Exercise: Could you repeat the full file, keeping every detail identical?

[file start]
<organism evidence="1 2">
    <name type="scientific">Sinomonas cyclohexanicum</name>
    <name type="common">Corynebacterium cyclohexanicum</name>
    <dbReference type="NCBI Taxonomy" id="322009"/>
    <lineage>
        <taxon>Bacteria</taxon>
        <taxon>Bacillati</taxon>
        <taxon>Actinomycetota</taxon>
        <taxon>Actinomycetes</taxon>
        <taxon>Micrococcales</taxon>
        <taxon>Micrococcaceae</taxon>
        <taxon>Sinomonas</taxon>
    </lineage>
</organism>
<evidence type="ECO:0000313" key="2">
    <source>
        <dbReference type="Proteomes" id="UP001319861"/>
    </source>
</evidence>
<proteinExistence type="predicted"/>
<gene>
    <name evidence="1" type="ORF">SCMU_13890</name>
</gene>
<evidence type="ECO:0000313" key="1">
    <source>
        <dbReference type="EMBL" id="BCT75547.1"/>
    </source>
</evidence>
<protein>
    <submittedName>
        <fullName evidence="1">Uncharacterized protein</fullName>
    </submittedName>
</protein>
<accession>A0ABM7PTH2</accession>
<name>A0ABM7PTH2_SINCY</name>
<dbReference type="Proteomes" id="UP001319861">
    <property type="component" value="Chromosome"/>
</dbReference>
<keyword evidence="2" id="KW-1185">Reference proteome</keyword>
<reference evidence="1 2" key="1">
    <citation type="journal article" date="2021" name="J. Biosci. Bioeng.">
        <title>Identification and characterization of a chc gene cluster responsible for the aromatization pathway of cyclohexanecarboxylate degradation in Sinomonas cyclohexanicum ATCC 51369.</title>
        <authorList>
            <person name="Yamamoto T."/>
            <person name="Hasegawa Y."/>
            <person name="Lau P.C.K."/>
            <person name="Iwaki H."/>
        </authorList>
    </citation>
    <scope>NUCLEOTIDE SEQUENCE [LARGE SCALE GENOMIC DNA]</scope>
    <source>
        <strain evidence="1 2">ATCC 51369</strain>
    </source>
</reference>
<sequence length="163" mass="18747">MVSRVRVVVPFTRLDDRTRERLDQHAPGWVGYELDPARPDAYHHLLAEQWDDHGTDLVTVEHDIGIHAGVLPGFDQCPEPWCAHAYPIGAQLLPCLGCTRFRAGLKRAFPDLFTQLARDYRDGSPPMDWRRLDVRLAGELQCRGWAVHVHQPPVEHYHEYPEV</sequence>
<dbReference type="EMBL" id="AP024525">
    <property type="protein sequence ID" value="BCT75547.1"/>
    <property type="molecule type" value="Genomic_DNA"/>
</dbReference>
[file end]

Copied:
<organism evidence="1 2">
    <name type="scientific">Sinomonas cyclohexanicum</name>
    <name type="common">Corynebacterium cyclohexanicum</name>
    <dbReference type="NCBI Taxonomy" id="322009"/>
    <lineage>
        <taxon>Bacteria</taxon>
        <taxon>Bacillati</taxon>
        <taxon>Actinomycetota</taxon>
        <taxon>Actinomycetes</taxon>
        <taxon>Micrococcales</taxon>
        <taxon>Micrococcaceae</taxon>
        <taxon>Sinomonas</taxon>
    </lineage>
</organism>
<evidence type="ECO:0000313" key="2">
    <source>
        <dbReference type="Proteomes" id="UP001319861"/>
    </source>
</evidence>
<proteinExistence type="predicted"/>
<gene>
    <name evidence="1" type="ORF">SCMU_13890</name>
</gene>
<evidence type="ECO:0000313" key="1">
    <source>
        <dbReference type="EMBL" id="BCT75547.1"/>
    </source>
</evidence>
<protein>
    <submittedName>
        <fullName evidence="1">Uncharacterized protein</fullName>
    </submittedName>
</protein>
<accession>A0ABM7PTH2</accession>
<name>A0ABM7PTH2_SINCY</name>
<dbReference type="Proteomes" id="UP001319861">
    <property type="component" value="Chromosome"/>
</dbReference>
<keyword evidence="2" id="KW-1185">Reference proteome</keyword>
<reference evidence="1 2" key="1">
    <citation type="journal article" date="2021" name="J. Biosci. Bioeng.">
        <title>Identification and characterization of a chc gene cluster responsible for the aromatization pathway of cyclohexanecarboxylate degradation in Sinomonas cyclohexanicum ATCC 51369.</title>
        <authorList>
            <person name="Yamamoto T."/>
            <person name="Hasegawa Y."/>
            <person name="Lau P.C.K."/>
            <person name="Iwaki H."/>
        </authorList>
    </citation>
    <scope>NUCLEOTIDE SEQUENCE [LARGE SCALE GENOMIC DNA]</scope>
    <source>
        <strain evidence="1 2">ATCC 51369</strain>
    </source>
</reference>
<sequence length="163" mass="18747">MVSRVRVVVPFTRLDDRTRERLDQHAPGWVGYELDPARPDAYHHLLAEQWDDHGTDLVTVEHDIGIHAGVLPGFDQCPEPWCAHAYPIGAQLLPCLGCTRFRAGLKRAFPDLFTQLARDYRDGSPPMDWRRLDVRLAGELQCRGWAVHVHQPPVEHYHEYPEV</sequence>
<dbReference type="EMBL" id="AP024525">
    <property type="protein sequence ID" value="BCT75547.1"/>
    <property type="molecule type" value="Genomic_DNA"/>
</dbReference>